One of the most exciting places to watch the 1905 Vanderbilt Cup Race was the "S Turn" at the intersection of I.U.Willets Road and Willis Avenue in Albertson.
As shown in this 1906 Belcher-Hyde map, I.U. Willets Road had a unusal configuration at the intersection of Willis Avenue. The road ended at the intersection and began again several yards north. The result for the 1905 race was the "S Turn".
This New York newspaper provided a "birdseye" view of the 1905 Vanderbilt Cup Race course. It described the "S Turn" as "very dangerous double curve, telgraph poles and trees close to the road."
Then- 1905 Vanderbilt Cup Race
A 1905 view of the "S Turn" looking north-west. Note the three telegraph poles on the west side of Willis Avenue. The "I.U." in I.U. Willets Road was added to reduce confusion between Willets Road and Willis Road.
A view of the "S Turn" looking south- west. The three telegraph poles can be seen on the right.
During the 1905 Vanderbilt Cup Race, Louis Chevrolet drove the #16 Fiat at the first turn of the "S Turn". He later collided with the telegraph pole in front of him.
The telegraph pole also took out the team of Foxhall Keene and William Luttgen driving the #5 Mercedes. Foxhall Keene decribed the 1905 race in his autobiography Full Tilt.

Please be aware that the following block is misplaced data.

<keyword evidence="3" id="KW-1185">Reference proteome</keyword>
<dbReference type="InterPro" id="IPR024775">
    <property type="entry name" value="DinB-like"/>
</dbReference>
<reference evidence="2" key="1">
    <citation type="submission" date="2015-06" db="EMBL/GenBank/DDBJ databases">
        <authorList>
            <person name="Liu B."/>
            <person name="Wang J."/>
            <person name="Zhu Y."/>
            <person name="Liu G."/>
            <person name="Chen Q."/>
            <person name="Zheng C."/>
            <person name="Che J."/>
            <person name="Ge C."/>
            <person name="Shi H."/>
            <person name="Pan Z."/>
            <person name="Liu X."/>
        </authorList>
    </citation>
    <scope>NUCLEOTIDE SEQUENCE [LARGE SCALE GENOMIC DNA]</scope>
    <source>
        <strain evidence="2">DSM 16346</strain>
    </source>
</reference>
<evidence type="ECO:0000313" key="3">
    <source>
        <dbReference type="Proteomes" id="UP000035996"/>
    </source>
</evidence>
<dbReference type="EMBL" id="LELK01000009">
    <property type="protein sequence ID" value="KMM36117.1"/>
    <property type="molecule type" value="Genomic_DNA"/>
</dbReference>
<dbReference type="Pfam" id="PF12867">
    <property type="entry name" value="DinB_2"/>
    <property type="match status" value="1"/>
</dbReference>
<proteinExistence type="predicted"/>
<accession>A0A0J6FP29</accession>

"Great crowds of people came down from the race. Every hotel on the Island was open all night and special trains ran very few moments. I was probably the first mass turn-out of automobile traffic, hundreds of people coming to the course in the one-, two- and four-cylinder cars of the period...Later in the race I was six minutes ahead of the field, when I hit a telegraph pole at the hairpin turn. It was especially annoying, as I owned the pole, or anyway a third of the company which I put it up. When the car was lifted off us and
After clipping the pole, mechanician Luttgen was thrown under the car. Miraculously, Luttgen was not injured.This photo of theaccident made the front page of the Brooklyn Daily Eagle.
Keene remembered: "When the car was lifted off us and we found no one was hurt, my first thought was to get word to my mother. A telephone box had been installed on an adjacent tree, apparently for this very purpose, so I was able to reassure her before going to the grandstand to watch the finish. I think motor racing in those days was one of the most exciting and invigorating sports in the world."
This Locomobile postcard read: "Rounding the famous "S" turn at Albertson. The telegraph pole is the one which wrecked No. 5 Mercedes, driven by Foxhall Keene.
The view of the "S Turn" looking west towards Willis Avenue. This section of I.U. Willets Road was redesigned decades ago with a cut-through road as seen on the right.
A view at the first turn of the "S" looking north on to Willis Avenue.
This telephone pole is approximately in the same location as the telegraph pole that was hit by Foxhall Keene and Louis Chevrolet.
Links to related posts on VanderbiltCupRaces.com and the Internet: